Performing Liminality in Elizabeth Wong's Letters to a Student Revolutionary (1996) and China Doll: The Imagined Life of an American Actress (2005), Betty Shamieh's Chocolate in Heat: Growing Up Arab in America (2001) and The Black Eyed (2008), and Marie Clements' The Unnatural and Accidental Women (2005) and Tombs of the Vanishing Indian (2012) : A Comparative Study

Hagar Hisham Eltarabishy


Abstract


The research has applied the social drama theory of anthropologists Arnold van Gennep and Victor Turner of the rites of passage and the concept of liminality, as well as Homi Bhabha's hybridity theory to selected plays of the three playwrights: Betty Shamieh, Elizabeth Wong, and Marie Clements. This helped in highlighting the journey of the female ethnic women throughout their identity formation that is in the passage of transition. Moreover, the hybrid characters and their fragmentation and opening up a third space of possibilities have been analysed through Homi Bhabha's theories. Consequently, themes like loss of identity, fragmentation, death, rebirth, and re-initiation are all tackled and pinpointed in the plays understudy, as well as analysing the infused theatrical and aesthetic techniques used by the three playwrights. The thesis is divided into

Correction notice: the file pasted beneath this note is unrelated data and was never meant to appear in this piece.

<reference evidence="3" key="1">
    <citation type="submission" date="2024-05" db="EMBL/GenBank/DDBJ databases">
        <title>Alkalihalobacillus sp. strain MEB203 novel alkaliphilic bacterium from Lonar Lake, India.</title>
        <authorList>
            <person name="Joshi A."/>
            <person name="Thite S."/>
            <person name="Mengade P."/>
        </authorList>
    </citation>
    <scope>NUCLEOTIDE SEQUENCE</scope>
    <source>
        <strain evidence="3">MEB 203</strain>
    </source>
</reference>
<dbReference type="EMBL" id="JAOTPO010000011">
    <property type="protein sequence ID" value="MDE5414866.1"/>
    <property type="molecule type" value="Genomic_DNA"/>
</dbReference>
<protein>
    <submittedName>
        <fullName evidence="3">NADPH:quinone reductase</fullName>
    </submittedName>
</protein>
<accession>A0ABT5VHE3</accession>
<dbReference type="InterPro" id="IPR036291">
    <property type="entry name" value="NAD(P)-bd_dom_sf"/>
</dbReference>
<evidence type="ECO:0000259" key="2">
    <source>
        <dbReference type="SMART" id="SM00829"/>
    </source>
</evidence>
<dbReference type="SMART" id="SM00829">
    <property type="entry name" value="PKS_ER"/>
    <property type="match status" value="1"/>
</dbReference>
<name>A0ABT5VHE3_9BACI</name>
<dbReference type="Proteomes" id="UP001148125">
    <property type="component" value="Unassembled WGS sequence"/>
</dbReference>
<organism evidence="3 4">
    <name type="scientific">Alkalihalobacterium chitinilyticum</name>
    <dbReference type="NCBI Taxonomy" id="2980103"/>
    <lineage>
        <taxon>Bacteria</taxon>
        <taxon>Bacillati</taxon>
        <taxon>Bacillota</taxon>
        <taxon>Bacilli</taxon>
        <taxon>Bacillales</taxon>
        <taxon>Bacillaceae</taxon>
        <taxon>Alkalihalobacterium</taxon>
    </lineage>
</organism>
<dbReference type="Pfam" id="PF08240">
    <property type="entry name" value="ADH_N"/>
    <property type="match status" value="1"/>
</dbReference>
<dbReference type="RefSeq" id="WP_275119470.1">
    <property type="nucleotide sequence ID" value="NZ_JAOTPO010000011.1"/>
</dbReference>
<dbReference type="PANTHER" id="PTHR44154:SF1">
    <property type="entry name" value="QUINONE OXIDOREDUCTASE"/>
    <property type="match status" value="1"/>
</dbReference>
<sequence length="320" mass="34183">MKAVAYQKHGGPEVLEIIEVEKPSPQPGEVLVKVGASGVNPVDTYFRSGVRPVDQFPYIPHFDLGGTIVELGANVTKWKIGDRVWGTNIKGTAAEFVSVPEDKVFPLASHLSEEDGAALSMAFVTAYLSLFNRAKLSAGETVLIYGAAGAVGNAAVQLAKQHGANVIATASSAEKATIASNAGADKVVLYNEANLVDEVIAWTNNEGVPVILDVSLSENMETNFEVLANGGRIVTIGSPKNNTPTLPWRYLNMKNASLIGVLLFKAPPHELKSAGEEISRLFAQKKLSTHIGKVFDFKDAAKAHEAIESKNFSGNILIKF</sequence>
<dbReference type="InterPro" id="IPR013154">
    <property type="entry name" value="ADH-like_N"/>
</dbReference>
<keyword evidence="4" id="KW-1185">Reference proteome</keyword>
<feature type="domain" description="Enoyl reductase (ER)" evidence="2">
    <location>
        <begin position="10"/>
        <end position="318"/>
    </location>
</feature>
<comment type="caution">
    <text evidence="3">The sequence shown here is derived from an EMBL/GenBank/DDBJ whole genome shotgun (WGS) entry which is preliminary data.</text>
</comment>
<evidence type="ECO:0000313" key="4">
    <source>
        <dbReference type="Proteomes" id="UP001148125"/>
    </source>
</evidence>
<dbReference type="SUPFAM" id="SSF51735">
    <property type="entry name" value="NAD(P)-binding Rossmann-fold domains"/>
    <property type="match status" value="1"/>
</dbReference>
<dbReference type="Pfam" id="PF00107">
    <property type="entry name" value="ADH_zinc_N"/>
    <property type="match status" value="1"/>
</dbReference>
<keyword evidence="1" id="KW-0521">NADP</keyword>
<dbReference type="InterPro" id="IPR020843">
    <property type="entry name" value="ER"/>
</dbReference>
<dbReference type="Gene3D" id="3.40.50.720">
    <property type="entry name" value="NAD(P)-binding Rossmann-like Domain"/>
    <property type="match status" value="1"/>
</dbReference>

Other data

Other Titles أداء الحَدية في مسرحيات: " طالبة ثورية" (1996) و"الدمية الصينية: الحياة المتخيلة لممثلة أمريكية" (2005) لإليزابيث وونج، و"سمراء ساخنة: نشأة امرأة عربية في أمريكا" (2001)، و"ذوات العيون السوداء" (2008) لبيتي شامية، و"حالات استثنائية وعرضية من النساء" (2005)، و"مقابر الهندي المتلاشي" (2012) لماري كلمنتس: دراسة مقارنة
Issue Date 2018
URI http://research.asu.edu.eg/handle/12345678/47658


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